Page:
TORONTO, Dec. 6, 2011 — As 2011 comes to a close,, Canadians are wise to be mindful of looming tax deadlines and should take some available downtime during the holidays to tackle year-end tax planning.
Before ringing in the New Year, there are key tax deadlines to meet before Dec. 31 as well as tax strategies to think about for 2012. The following are three areas with tax implications Canadians should be aware of, as discussed in PwC’s annual Year-end tax planner that launched today
“This month is a busy time for tax planning as many important deadlines fall at year-end and the holidays also provide downtime for families to come together to evaluate and plan their investments,” says Jason Safar, partner, tax services, PwC. “This is a crucial time period to maximize tax reductions for the current year, while avoiding the scramble that leads up to April’s income tax deadline.”
The holidays are a charitable time of year and for those hoping to make a donation to count towards a tax deduction for 2011 must do so before Dec. 31.
Individuals should also consider donating stocks instead of cash—a generally unexplored tax break. Donating publicly-traded securities is a tax effective way of charitable giving as donors don’t have to pay capital gains tax on the accrued value. Savvy investors could even buy the same securities on the market with the money they saved from donating stocks instead of cash.
In the last federal budget, the government curtailed the use of flow-through shares for charitable planning. The legislation limits the capital gains tax exemption so it is best to check with your accountant if this applies to you.
It is best to make your contribution to your TFSA early in the year to take advantage of the tax savings on your investment income. For withdrawals, consider doing so before the end of 2011 instead of early 2012. Amounts withdrawn are not added to your TFSA contribution room until the beginning of the following year after the withdrawal.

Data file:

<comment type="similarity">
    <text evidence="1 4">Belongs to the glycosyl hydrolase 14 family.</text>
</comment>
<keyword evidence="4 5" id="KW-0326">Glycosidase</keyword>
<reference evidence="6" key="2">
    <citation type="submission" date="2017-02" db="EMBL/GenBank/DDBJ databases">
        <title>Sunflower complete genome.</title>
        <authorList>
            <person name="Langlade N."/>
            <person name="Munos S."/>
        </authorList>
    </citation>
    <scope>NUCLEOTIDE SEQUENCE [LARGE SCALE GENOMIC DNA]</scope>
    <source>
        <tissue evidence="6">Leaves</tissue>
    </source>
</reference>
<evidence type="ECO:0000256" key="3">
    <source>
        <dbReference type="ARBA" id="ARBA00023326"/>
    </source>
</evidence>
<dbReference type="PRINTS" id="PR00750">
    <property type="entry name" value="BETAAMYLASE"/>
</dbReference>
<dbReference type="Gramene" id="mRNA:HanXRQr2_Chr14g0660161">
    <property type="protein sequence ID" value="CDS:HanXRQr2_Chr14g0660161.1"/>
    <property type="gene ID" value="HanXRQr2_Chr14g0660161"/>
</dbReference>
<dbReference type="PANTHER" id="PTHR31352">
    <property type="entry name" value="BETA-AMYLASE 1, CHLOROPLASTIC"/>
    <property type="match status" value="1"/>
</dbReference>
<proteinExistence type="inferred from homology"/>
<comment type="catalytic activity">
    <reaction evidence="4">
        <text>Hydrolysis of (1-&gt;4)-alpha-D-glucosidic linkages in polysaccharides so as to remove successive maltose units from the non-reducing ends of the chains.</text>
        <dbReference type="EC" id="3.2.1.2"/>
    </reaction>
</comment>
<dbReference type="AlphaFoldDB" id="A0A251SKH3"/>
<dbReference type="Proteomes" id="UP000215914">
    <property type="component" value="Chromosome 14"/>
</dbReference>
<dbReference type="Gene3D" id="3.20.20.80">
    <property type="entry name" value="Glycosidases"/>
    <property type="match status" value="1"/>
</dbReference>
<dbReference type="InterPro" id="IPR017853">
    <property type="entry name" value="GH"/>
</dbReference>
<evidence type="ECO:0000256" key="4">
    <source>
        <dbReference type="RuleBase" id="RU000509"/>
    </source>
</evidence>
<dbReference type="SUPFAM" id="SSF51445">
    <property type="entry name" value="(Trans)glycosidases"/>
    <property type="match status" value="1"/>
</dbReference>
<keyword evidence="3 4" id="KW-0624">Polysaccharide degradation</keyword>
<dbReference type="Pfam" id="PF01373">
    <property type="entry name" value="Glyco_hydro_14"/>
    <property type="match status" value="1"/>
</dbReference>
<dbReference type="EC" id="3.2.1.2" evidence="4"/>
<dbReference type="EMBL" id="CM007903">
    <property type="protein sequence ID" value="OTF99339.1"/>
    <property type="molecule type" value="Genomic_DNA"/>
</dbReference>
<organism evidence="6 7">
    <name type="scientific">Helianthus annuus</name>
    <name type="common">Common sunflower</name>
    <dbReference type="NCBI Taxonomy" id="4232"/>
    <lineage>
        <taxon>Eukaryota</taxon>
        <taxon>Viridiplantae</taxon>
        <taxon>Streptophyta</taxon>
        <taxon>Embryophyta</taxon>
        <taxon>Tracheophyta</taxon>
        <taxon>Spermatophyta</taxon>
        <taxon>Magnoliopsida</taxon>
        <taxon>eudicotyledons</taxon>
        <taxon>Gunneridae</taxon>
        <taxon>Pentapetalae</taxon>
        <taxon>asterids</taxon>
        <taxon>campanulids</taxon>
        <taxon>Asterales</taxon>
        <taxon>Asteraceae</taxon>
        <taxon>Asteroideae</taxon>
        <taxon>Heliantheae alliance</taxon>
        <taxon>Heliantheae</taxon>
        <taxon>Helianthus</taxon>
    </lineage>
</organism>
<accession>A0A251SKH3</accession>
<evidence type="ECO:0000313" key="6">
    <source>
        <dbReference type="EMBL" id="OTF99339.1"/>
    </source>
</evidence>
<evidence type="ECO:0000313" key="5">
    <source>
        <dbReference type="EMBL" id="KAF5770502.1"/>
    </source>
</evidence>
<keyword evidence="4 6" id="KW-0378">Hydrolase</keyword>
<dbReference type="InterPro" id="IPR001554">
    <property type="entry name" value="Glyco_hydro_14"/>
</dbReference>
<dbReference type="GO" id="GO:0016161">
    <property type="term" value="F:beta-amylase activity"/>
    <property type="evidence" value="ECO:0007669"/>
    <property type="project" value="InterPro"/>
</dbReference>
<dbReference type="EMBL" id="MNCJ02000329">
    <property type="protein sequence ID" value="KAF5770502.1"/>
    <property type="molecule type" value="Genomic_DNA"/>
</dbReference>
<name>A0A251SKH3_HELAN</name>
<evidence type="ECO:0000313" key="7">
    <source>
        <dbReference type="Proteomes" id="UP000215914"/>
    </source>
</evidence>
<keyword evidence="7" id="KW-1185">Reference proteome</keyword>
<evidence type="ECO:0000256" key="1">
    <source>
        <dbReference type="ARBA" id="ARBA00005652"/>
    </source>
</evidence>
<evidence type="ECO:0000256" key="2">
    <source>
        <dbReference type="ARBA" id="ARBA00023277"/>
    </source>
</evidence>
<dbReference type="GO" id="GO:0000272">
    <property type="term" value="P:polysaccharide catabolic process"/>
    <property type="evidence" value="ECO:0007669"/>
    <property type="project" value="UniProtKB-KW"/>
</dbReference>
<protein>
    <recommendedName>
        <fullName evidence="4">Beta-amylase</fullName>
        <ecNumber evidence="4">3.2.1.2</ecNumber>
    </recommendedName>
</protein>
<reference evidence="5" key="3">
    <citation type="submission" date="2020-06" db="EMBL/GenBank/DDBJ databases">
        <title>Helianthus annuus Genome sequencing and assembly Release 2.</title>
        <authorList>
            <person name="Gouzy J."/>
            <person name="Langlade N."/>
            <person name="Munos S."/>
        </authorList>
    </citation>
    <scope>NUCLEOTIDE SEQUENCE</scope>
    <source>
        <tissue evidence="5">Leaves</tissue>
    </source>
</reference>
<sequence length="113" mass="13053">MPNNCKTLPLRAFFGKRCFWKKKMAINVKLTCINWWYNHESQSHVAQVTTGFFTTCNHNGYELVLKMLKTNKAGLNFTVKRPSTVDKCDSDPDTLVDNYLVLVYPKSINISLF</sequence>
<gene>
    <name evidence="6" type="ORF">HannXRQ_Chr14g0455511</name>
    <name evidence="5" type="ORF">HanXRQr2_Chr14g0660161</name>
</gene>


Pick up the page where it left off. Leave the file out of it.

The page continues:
For stock exchanges, the final trading day to settle a trade is likely Dec. 23 for Canadian-listed securities to count as a 2011 sale. The early deadline allows for extra processing time for the three business days it takes to settle the transaction over the holiday period.
Consider delaying mutual fund purchases to January 2012 or consider selling mutual funds before year end to minimize your allocation of taxable income for 2011.
Before the rush hits in the New Year, also evaluate whether you’re taking full advantage of RRSPs and RESPs for the 2011 tax year. Year-end is also an ideal time to research how to set up a tax efficient investment portfolio for the next year. Be aware of tax implications that vary by province as this may influence your choice of investment mix. Depending on where you live, eligible dividends may be taxed at a lower rate than capital gains.
Tax credits and deductions
There are a range of credits and deductions that exist to help individuals and families reduce their taxes. However, many aren’t aware they exist, what qualifies and the tax deadline. Final payments for most tax credits, including child care and child fitness expenses, moving expenses and tuition fees are due Dec. 31. Don’t forget that in 2011 there is a new federal children’s art tax credit that you may be eligible to claim. Before the deadline, evaluate if you qualify for the credits and remember to obtain receipts.
Individuals with money to invest and a spouse in a lower tax bracket can benefit from income splitting. A prescribed rate loan arrangement is one relatively simple income-splitting plan. The current rate is 1% but it is recalculated every quarter so taxpayers may wish to act now before a possible increase in the prescribed rate.
The federal government has introduced new additional restrictions on what a RRSP or RRIF can invest in. The new rules can result in significant penalties such as a 100% penalty on income or gains attributed to prohibited investments. This applies to transactions occurring, income earned or, capital gains accruing after March 22, 2011.
“There is no magic to tax efficient planning. It takes a bit of knowledge, some forethought and ongoing diligence,” says Safar. “Ensuring you meet the deadlines now and planning before the rush hits could translate into a bigger tax refund in April.”Tax deadline checklist for Dec. 2011 to Apr. 2012:
For more information, read PwC’s Year-end tax planner 2011 at www.pwc.com/ca/yep.
For personal and corporate tax rates for blackberry users http://bit.ly/fyKItH
For an additional tax resource, PwC has recently launched its Personal Income Tax Calculator, at www.pwc.com/ca/en/personal-tax/calculator.jhtml.
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